Making these decisions, administration took a calculated risk, offering greater autonomy to one programmatic task force, while simultaneously holding everyone to the same deadlines.
Negotiating the negotiables is the process by which perceived barriers and risks were mediated.
At their institution, infusing focus (i.e., core) practices was a persistent instructional aim.
However, negotiating which focus practices were appropriate for a given program was a space for flexibility (i.e., a negotiable). While determining what is negotiable and what is not ultimately resides under administration, a critique-worthy process outside the scope of this study, those decisions ultimately help shape the process of redesign.
Further, research merits exploring what constitutes negotiables in teacher education and how organizational dynamics within an institution shape those decisions.
As with the various tools for the curriculum revisioning, communication among programmatic task forces and administration was highly formalized.
In practice, however, the formality of the chain frequently led to confusion, while undermining the processes/purposes of the revisioning and sowing frustration as to which parts of the redesign were up for negotiation and why.
This study suggests relying on linear, formal communication does not foster reliable articulation of redesign processes and rationales.
Instead, there is a need to democratize communication.
Democratizing communication consists of shoulder-to-shoulder work among curricular developers and the administration.
This recommendation aligns with organizational theory research suggesting the exchanges between institutional leaders and their colleagues mediates the conditions of the workplace (Dulebohn, Bommer, Liden, Brouer, & Ferris, 2012).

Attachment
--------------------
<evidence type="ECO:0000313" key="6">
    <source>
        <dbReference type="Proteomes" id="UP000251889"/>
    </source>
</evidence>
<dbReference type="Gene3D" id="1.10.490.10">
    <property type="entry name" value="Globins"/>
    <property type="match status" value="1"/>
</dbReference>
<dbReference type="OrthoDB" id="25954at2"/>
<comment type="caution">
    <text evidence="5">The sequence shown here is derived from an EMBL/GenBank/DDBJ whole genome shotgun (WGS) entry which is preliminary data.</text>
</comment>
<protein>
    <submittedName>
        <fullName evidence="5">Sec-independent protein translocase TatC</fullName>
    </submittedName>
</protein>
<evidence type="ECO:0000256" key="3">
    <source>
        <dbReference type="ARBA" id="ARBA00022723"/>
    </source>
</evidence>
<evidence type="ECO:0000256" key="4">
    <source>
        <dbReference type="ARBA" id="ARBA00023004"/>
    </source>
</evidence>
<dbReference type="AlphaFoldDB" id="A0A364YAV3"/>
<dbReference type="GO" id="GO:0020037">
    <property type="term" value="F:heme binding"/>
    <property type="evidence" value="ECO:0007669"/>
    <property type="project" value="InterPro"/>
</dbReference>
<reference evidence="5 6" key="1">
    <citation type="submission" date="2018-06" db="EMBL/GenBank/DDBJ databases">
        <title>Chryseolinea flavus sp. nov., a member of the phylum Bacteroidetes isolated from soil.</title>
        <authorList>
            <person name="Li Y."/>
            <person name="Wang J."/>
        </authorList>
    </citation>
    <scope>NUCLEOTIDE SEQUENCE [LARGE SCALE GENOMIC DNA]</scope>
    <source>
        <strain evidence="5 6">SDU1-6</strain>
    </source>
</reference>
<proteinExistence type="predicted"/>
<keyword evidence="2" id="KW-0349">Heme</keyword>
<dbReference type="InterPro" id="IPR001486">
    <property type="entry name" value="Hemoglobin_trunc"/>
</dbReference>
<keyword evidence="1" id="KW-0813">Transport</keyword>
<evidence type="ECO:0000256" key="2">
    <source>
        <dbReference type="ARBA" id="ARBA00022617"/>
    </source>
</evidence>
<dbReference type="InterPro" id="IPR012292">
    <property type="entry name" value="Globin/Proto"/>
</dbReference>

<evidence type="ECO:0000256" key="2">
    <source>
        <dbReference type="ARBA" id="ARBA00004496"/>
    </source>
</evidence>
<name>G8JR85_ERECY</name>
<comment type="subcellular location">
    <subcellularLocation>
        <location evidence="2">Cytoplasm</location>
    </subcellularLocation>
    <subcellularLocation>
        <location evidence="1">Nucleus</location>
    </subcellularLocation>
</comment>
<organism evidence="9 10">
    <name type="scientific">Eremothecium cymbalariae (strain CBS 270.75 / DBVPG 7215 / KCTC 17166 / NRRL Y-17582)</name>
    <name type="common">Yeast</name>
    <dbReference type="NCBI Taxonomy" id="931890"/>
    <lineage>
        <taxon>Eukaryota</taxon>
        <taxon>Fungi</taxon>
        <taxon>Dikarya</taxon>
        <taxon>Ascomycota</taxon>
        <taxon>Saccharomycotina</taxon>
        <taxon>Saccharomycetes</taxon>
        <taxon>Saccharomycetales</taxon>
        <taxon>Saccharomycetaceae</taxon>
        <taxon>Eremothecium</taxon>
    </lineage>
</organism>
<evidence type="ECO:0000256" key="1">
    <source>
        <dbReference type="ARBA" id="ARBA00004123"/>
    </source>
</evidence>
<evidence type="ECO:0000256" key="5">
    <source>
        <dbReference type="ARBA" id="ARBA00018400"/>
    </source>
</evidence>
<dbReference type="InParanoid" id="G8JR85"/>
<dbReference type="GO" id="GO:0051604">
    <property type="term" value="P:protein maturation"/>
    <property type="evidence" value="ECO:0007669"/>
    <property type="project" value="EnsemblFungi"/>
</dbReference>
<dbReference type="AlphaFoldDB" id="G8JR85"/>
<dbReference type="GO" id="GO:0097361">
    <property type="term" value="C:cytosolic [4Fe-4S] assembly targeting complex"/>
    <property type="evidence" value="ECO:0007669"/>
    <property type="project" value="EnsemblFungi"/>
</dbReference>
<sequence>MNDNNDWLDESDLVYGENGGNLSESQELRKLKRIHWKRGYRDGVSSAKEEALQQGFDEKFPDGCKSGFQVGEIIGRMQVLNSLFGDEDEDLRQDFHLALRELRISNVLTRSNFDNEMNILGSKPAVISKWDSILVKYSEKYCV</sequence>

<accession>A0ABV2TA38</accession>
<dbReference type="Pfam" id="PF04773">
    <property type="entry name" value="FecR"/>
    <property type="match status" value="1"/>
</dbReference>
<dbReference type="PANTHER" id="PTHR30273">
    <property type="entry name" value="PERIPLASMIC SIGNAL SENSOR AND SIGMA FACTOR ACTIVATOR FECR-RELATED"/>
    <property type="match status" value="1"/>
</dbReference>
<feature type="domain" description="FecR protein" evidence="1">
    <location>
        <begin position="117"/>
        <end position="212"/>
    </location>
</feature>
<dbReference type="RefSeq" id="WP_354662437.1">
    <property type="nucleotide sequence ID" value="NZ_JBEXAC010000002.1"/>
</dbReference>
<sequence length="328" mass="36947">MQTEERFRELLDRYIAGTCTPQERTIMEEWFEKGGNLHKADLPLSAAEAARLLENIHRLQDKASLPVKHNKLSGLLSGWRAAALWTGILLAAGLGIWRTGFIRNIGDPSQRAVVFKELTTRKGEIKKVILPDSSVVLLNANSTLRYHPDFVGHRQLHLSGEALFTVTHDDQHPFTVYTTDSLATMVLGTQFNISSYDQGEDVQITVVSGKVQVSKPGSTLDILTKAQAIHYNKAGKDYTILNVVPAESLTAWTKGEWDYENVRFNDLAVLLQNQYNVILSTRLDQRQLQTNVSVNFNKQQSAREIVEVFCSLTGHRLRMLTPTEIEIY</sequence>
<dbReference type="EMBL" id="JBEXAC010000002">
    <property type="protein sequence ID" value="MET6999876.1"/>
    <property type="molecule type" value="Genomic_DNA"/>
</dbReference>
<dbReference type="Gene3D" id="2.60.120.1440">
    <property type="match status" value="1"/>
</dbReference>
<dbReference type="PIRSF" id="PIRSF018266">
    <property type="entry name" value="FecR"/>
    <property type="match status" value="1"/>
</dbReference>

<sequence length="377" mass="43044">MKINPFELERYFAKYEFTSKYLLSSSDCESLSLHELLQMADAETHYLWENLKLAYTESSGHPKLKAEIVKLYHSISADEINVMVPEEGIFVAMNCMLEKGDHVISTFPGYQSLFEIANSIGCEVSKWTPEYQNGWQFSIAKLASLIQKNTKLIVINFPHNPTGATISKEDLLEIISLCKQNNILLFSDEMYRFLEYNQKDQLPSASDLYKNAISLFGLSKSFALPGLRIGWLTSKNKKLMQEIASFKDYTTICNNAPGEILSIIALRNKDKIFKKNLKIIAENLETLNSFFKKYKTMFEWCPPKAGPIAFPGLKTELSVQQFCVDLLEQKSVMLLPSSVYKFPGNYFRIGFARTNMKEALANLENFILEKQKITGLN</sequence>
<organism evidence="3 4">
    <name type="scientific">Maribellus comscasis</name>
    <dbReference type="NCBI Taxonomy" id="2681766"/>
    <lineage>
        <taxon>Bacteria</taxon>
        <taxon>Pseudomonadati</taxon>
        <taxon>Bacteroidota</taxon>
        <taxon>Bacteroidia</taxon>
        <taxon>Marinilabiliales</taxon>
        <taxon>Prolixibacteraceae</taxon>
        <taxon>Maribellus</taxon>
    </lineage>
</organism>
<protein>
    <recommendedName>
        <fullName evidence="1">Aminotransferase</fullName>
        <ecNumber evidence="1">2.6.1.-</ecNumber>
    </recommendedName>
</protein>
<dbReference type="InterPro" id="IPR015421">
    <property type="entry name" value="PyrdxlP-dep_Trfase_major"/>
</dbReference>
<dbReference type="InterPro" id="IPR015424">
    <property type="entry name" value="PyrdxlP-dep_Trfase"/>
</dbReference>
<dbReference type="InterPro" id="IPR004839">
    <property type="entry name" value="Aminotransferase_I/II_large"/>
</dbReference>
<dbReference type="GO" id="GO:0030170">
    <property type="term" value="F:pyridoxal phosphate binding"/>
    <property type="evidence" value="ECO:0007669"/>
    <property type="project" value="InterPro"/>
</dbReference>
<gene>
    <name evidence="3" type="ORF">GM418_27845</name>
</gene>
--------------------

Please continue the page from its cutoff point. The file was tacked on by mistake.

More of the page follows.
Communicating at street-level allows leadership to directly convey a message to curriculum developers and offers stakeholders the opportunity to share concerns and suggestions.
Further, it might elucidate complications that emerge from the process vis-à-vis product and help clarify which negotiables can and should be negotiated.
This recommendation does not suggest that formal communication is unnecessary.
Having regular meetings with leaders in the change process is essential.
Rather, democratizing discussion should supplement existing communication.

Datnow, A., & Park, V. (2009). Conceptualizing policy implementation: Large-scale reform in an era of complexity. In G. Sykes, B. Schneider, & D. N. Plank (Eds.), Handbook of education policy research (pp. 348–361). New York, NY: Routledge.
Dulebohn, J. H., Bommer, W. H., Liden, R. C., Brouer, R. L., & Ferris, G. R. (2012). A meta-analysis of antecedents and consequences of leader-member exchange: Integrating the past with an eye toward the future. Journal of Management, 38(6), 1715–1759
Matsko, K. K., & Hammerness, K. (2013). Unpacking the “Urban” in urban teacher education: Making a case for context-specific preparation. Journal of Teacher Education, 65(2), 128–144 

Updated: Aug. 10, 2021